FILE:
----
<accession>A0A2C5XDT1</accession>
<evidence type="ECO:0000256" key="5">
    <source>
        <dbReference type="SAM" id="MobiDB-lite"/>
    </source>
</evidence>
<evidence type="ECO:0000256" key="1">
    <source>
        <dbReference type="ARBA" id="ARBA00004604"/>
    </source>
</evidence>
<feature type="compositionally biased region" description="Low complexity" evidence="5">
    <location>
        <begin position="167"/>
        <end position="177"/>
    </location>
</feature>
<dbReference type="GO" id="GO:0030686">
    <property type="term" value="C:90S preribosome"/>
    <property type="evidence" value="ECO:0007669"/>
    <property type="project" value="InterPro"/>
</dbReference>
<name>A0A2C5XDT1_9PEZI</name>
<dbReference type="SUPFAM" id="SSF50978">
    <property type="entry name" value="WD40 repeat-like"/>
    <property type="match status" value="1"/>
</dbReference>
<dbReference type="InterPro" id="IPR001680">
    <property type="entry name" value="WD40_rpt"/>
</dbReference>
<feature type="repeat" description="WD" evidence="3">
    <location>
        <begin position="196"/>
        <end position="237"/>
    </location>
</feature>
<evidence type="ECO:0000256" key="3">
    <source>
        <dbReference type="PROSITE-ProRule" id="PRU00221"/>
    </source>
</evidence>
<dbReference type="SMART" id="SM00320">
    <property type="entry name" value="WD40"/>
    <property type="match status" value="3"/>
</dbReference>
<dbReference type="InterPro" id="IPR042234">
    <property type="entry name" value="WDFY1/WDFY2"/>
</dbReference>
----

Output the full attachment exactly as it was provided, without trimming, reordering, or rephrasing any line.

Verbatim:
<accession>A0A2C5XDT1</accession>
<evidence type="ECO:0000256" key="5">
    <source>
        <dbReference type="SAM" id="MobiDB-lite"/>
    </source>
</evidence>
<evidence type="ECO:0000256" key="1">
    <source>
        <dbReference type="ARBA" id="ARBA00004604"/>
    </source>
</evidence>
<feature type="compositionally biased region" description="Low complexity" evidence="5">
    <location>
        <begin position="167"/>
        <end position="177"/>
    </location>
</feature>
<dbReference type="GO" id="GO:0030686">
    <property type="term" value="C:90S preribosome"/>
    <property type="evidence" value="ECO:0007669"/>
    <property type="project" value="InterPro"/>
</dbReference>
<name>A0A2C5XDT1_9PEZI</name>
<dbReference type="SUPFAM" id="SSF50978">
    <property type="entry name" value="WD40 repeat-like"/>
    <property type="match status" value="1"/>
</dbReference>
<dbReference type="InterPro" id="IPR001680">
    <property type="entry name" value="WD40_rpt"/>
</dbReference>
<feature type="repeat" description="WD" evidence="3">
    <location>
        <begin position="196"/>
        <end position="237"/>
    </location>
</feature>
<evidence type="ECO:0000256" key="3">
    <source>
        <dbReference type="PROSITE-ProRule" id="PRU00221"/>
    </source>
</evidence>
<dbReference type="SMART" id="SM00320">
    <property type="entry name" value="WD40"/>
    <property type="match status" value="3"/>
</dbReference>
<dbReference type="InterPro" id="IPR042234">
    <property type="entry name" value="WDFY1/WDFY2"/>
</dbReference>